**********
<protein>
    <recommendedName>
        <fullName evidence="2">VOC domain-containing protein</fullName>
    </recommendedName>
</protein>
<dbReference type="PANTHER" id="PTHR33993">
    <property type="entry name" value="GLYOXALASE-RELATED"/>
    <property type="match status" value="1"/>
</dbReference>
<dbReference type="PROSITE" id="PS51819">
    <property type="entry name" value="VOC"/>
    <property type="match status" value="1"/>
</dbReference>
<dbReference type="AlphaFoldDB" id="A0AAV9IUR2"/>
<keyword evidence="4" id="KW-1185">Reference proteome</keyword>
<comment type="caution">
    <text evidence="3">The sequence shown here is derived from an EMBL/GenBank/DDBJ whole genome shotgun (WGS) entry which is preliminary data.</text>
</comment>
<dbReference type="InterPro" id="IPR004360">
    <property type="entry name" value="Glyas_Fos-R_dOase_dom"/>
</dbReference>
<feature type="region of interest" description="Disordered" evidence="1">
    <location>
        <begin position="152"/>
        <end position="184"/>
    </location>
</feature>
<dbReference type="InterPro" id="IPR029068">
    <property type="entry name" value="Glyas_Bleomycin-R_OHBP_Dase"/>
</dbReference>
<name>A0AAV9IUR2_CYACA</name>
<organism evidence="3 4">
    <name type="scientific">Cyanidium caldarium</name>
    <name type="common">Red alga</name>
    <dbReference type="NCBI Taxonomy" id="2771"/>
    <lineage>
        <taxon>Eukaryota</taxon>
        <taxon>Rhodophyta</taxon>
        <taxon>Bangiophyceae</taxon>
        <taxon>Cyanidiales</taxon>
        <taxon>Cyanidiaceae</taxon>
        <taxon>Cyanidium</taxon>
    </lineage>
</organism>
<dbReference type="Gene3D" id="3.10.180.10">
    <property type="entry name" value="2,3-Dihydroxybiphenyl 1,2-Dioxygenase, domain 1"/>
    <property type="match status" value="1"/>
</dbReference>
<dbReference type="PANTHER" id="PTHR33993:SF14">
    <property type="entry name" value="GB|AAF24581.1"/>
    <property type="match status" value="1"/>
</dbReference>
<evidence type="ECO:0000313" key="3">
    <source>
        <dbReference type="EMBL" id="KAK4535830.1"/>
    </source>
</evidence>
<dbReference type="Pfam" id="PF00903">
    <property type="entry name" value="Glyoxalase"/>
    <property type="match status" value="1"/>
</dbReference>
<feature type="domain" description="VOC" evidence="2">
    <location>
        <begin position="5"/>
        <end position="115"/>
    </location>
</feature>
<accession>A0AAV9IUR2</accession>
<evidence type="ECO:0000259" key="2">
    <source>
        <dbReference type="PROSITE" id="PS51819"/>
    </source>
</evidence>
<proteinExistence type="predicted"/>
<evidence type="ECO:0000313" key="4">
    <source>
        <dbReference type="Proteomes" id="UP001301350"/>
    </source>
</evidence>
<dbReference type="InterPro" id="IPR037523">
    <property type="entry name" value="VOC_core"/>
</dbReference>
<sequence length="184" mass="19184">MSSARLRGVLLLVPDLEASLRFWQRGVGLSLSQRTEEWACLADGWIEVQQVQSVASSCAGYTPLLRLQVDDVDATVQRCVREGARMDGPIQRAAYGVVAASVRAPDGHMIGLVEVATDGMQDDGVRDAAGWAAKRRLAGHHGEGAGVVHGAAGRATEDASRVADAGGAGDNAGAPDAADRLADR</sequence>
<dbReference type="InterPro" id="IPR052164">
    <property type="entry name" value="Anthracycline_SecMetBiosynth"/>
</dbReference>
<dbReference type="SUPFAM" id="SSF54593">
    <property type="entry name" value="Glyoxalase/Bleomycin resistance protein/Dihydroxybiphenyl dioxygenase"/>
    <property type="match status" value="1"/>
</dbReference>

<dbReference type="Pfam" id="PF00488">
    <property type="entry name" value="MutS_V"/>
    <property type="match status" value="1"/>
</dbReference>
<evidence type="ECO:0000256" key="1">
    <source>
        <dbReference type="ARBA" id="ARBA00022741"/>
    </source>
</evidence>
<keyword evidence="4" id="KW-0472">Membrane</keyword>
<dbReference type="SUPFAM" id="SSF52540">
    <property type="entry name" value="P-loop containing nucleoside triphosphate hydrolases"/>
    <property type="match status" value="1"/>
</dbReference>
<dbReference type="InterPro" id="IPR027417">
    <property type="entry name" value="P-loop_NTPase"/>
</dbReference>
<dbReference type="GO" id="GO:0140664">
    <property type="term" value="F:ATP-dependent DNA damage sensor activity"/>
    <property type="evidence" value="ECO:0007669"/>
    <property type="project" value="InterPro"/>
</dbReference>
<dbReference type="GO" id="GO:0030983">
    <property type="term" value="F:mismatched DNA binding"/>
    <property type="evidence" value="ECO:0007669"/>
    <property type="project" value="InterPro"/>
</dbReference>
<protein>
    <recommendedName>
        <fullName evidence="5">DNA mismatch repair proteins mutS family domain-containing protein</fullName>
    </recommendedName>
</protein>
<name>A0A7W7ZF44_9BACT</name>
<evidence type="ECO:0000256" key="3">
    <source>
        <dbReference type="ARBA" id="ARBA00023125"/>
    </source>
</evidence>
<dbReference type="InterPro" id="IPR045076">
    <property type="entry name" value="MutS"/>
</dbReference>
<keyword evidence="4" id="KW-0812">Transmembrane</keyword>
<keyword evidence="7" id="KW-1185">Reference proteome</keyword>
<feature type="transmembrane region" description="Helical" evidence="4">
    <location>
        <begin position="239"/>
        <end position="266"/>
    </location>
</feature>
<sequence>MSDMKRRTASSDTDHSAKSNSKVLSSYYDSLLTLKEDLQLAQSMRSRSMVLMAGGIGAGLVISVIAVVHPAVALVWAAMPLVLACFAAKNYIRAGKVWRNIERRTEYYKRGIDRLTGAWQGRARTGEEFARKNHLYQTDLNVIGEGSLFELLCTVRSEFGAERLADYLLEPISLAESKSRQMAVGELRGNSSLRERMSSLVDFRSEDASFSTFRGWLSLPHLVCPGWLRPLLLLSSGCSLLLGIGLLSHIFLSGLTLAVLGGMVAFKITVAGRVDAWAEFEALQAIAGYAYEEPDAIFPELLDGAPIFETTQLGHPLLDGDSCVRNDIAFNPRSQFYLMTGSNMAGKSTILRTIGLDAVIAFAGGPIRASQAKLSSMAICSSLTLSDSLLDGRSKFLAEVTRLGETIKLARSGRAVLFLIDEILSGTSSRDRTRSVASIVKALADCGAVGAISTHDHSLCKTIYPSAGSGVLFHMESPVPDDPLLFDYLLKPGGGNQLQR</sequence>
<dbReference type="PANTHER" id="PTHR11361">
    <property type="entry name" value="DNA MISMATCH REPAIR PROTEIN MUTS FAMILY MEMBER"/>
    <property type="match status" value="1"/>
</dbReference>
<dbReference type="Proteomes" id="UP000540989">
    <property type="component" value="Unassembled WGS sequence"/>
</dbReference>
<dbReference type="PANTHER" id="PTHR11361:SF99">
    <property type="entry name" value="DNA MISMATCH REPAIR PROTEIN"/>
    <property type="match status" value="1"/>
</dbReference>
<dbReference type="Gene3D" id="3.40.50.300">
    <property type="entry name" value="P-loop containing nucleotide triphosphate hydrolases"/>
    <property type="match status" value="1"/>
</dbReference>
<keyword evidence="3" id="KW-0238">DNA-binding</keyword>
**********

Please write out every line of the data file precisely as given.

<protein>
    <recommendedName>
        <fullName evidence="2">VOC domain-containing protein</fullName>
    </recommendedName>
</protein>
<dbReference type="PANTHER" id="PTHR33993">
    <property type="entry name" value="GLYOXALASE-RELATED"/>
    <property type="match status" value="1"/>
</dbReference>
<dbReference type="PROSITE" id="PS51819">
    <property type="entry name" value="VOC"/>
    <property type="match status" value="1"/>
</dbReference>
<dbReference type="AlphaFoldDB" id="A0AAV9IUR2"/>
<keyword evidence="4" id="KW-1185">Reference proteome</keyword>
<comment type="caution">
    <text evidence="3">The sequence shown here is derived from an EMBL/GenBank/DDBJ whole genome shotgun (WGS) entry which is preliminary data.</text>
</comment>
<dbReference type="InterPro" id="IPR004360">
    <property type="entry name" value="Glyas_Fos-R_dOase_dom"/>
</dbReference>
<feature type="region of interest" description="Disordered" evidence="1">
    <location>
        <begin position="152"/>
        <end position="184"/>
    </location>
</feature>
<dbReference type="InterPro" id="IPR029068">
    <property type="entry name" value="Glyas_Bleomycin-R_OHBP_Dase"/>
</dbReference>
<name>A0AAV9IUR2_CYACA</name>
<organism evidence="3 4">
    <name type="scientific">Cyanidium caldarium</name>
    <name type="common">Red alga</name>
    <dbReference type="NCBI Taxonomy" id="2771"/>
    <lineage>
        <taxon>Eukaryota</taxon>
        <taxon>Rhodophyta</taxon>
        <taxon>Bangiophyceae</taxon>
        <taxon>Cyanidiales</taxon>
        <taxon>Cyanidiaceae</taxon>
        <taxon>Cyanidium</taxon>
    </lineage>
</organism>
<dbReference type="Gene3D" id="3.10.180.10">
    <property type="entry name" value="2,3-Dihydroxybiphenyl 1,2-Dioxygenase, domain 1"/>
    <property type="match status" value="1"/>
</dbReference>
<dbReference type="PANTHER" id="PTHR33993:SF14">
    <property type="entry name" value="GB|AAF24581.1"/>
    <property type="match status" value="1"/>
</dbReference>
<evidence type="ECO:0000313" key="3">
    <source>
        <dbReference type="EMBL" id="KAK4535830.1"/>
    </source>
</evidence>
<dbReference type="Pfam" id="PF00903">
    <property type="entry name" value="Glyoxalase"/>
    <property type="match status" value="1"/>
</dbReference>
<feature type="domain" description="VOC" evidence="2">
    <location>
        <begin position="5"/>
        <end position="115"/>
    </location>
</feature>
<accession>A0AAV9IUR2</accession>
<evidence type="ECO:0000259" key="2">
    <source>
        <dbReference type="PROSITE" id="PS51819"/>
    </source>
</evidence>
<proteinExistence type="predicted"/>
<evidence type="ECO:0000313" key="4">
    <source>
        <dbReference type="Proteomes" id="UP001301350"/>
    </source>
</evidence>
<dbReference type="InterPro" id="IPR037523">
    <property type="entry name" value="VOC_core"/>
</dbReference>
<sequence length="184" mass="19184">MSSARLRGVLLLVPDLEASLRFWQRGVGLSLSQRTEEWACLADGWIEVQQVQSVASSCAGYTPLLRLQVDDVDATVQRCVREGARMDGPIQRAAYGVVAASVRAPDGHMIGLVEVATDGMQDDGVRDAAGWAAKRRLAGHHGEGAGVVHGAAGRATEDASRVADAGGAGDNAGAPDAADRLADR</sequence>
<dbReference type="InterPro" id="IPR052164">
    <property type="entry name" value="Anthracycline_SecMetBiosynth"/>
</dbReference>
<dbReference type="SUPFAM" id="SSF54593">
    <property type="entry name" value="Glyoxalase/Bleomycin resistance protein/Dihydroxybiphenyl dioxygenase"/>
    <property type="match status" value="1"/>
</dbReference>

<dbReference type="Pfam" id="PF00488">
    <property type="entry name" value="MutS_V"/>
    <property type="match status" value="1"/>
</dbReference>
<evidence type="ECO:0000256" key="1">
    <source>
        <dbReference type="ARBA" id="ARBA00022741"/>
    </source>
</evidence>
<keyword evidence="4" id="KW-0472">Membrane</keyword>
<dbReference type="SUPFAM" id="SSF52540">
    <property type="entry name" value="P-loop containing nucleoside triphosphate hydrolases"/>
    <property type="match status" value="1"/>
</dbReference>
<dbReference type="InterPro" id="IPR027417">
    <property type="entry name" value="P-loop_NTPase"/>
</dbReference>
<dbReference type="GO" id="GO:0140664">
    <property type="term" value="F:ATP-dependent DNA damage sensor activity"/>
    <property type="evidence" value="ECO:0007669"/>
    <property type="project" value="InterPro"/>
</dbReference>
<dbReference type="GO" id="GO:0030983">
    <property type="term" value="F:mismatched DNA binding"/>
    <property type="evidence" value="ECO:0007669"/>
    <property type="project" value="InterPro"/>
</dbReference>
<protein>
    <recommendedName>
        <fullName evidence="5">DNA mismatch repair proteins mutS family domain-containing protein</fullName>
    </recommendedName>
</protein>
<name>A0A7W7ZF44_9BACT</name>
<evidence type="ECO:0000256" key="3">
    <source>
        <dbReference type="ARBA" id="ARBA00023125"/>
    </source>
</evidence>
<dbReference type="InterPro" id="IPR045076">
    <property type="entry name" value="MutS"/>
</dbReference>
<keyword evidence="4" id="KW-0812">Transmembrane</keyword>
<keyword evidence="7" id="KW-1185">Reference proteome</keyword>
<feature type="transmembrane region" description="Helical" evidence="4">
    <location>
        <begin position="239"/>
        <end position="266"/>
    </location>
</feature>
<sequence>MSDMKRRTASSDTDHSAKSNSKVLSSYYDSLLTLKEDLQLAQSMRSRSMVLMAGGIGAGLVISVIAVVHPAVALVWAAMPLVLACFAAKNYIRAGKVWRNIERRTEYYKRGIDRLTGAWQGRARTGEEFARKNHLYQTDLNVIGEGSLFELLCTVRSEFGAERLADYLLEPISLAESKSRQMAVGELRGNSSLRERMSSLVDFRSEDASFSTFRGWLSLPHLVCPGWLRPLLLLSSGCSLLLGIGLLSHIFLSGLTLAVLGGMVAFKITVAGRVDAWAEFEALQAIAGYAYEEPDAIFPELLDGAPIFETTQLGHPLLDGDSCVRNDIAFNPRSQFYLMTGSNMAGKSTILRTIGLDAVIAFAGGPIRASQAKLSSMAICSSLTLSDSLLDGRSKFLAEVTRLGETIKLARSGRAVLFLIDEILSGTSSRDRTRSVASIVKALADCGAVGAISTHDHSLCKTIYPSAGSGVLFHMESPVPDDPLLFDYLLKPGGGNQLQR</sequence>
<dbReference type="PANTHER" id="PTHR11361">
    <property type="entry name" value="DNA MISMATCH REPAIR PROTEIN MUTS FAMILY MEMBER"/>
    <property type="match status" value="1"/>
</dbReference>
<dbReference type="Proteomes" id="UP000540989">
    <property type="component" value="Unassembled WGS sequence"/>
</dbReference>
<dbReference type="PANTHER" id="PTHR11361:SF99">
    <property type="entry name" value="DNA MISMATCH REPAIR PROTEIN"/>
    <property type="match status" value="1"/>
</dbReference>
<dbReference type="Gene3D" id="3.40.50.300">
    <property type="entry name" value="P-loop containing nucleotide triphosphate hydrolases"/>
    <property type="match status" value="1"/>
</dbReference>
<keyword evidence="3" id="KW-0238">DNA-binding</keyword>